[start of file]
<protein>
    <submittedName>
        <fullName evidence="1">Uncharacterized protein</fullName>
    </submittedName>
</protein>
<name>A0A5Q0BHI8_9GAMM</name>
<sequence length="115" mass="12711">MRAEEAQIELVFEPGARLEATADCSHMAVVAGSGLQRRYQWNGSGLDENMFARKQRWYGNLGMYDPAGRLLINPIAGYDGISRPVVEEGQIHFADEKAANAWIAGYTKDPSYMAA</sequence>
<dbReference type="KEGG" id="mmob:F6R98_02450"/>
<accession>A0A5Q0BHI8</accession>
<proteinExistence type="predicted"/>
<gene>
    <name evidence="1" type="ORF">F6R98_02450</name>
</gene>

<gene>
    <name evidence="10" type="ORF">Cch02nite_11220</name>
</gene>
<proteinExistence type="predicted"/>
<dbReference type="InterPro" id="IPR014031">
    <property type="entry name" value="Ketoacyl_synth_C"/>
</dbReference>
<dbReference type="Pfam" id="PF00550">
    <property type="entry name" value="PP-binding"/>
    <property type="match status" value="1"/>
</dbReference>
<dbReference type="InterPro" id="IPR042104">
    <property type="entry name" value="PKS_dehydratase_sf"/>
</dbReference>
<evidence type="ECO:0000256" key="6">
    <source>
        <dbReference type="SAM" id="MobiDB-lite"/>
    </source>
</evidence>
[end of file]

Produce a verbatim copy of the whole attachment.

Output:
<protein>
    <submittedName>
        <fullName evidence="1">Uncharacterized protein</fullName>
    </submittedName>
</protein>
<name>A0A5Q0BHI8_9GAMM</name>
<sequence length="115" mass="12711">MRAEEAQIELVFEPGARLEATADCSHMAVVAGSGLQRRYQWNGSGLDENMFARKQRWYGNLGMYDPAGRLLINPIAGYDGISRPVVEEGQIHFADEKAANAWIAGYTKDPSYMAA</sequence>
<dbReference type="KEGG" id="mmob:F6R98_02450"/>
<accession>A0A5Q0BHI8</accession>
<proteinExistence type="predicted"/>
<gene>
    <name evidence="1" type="ORF">F6R98_02450</name>
</gene>

<gene>
    <name evidence="10" type="ORF">Cch02nite_11220</name>
</gene>
<proteinExistence type="predicted"/>
<dbReference type="InterPro" id="IPR014031">
    <property type="entry name" value="Ketoacyl_synth_C"/>
</dbReference>
<dbReference type="Pfam" id="PF00550">
    <property type="entry name" value="PP-binding"/>
    <property type="match status" value="1"/>
</dbReference>
<dbReference type="InterPro" id="IPR042104">
    <property type="entry name" value="PKS_dehydratase_sf"/>
</dbReference>
<evidence type="ECO:0000256" key="6">
    <source>
        <dbReference type="SAM" id="MobiDB-lite"/>
    </source>
</evidence>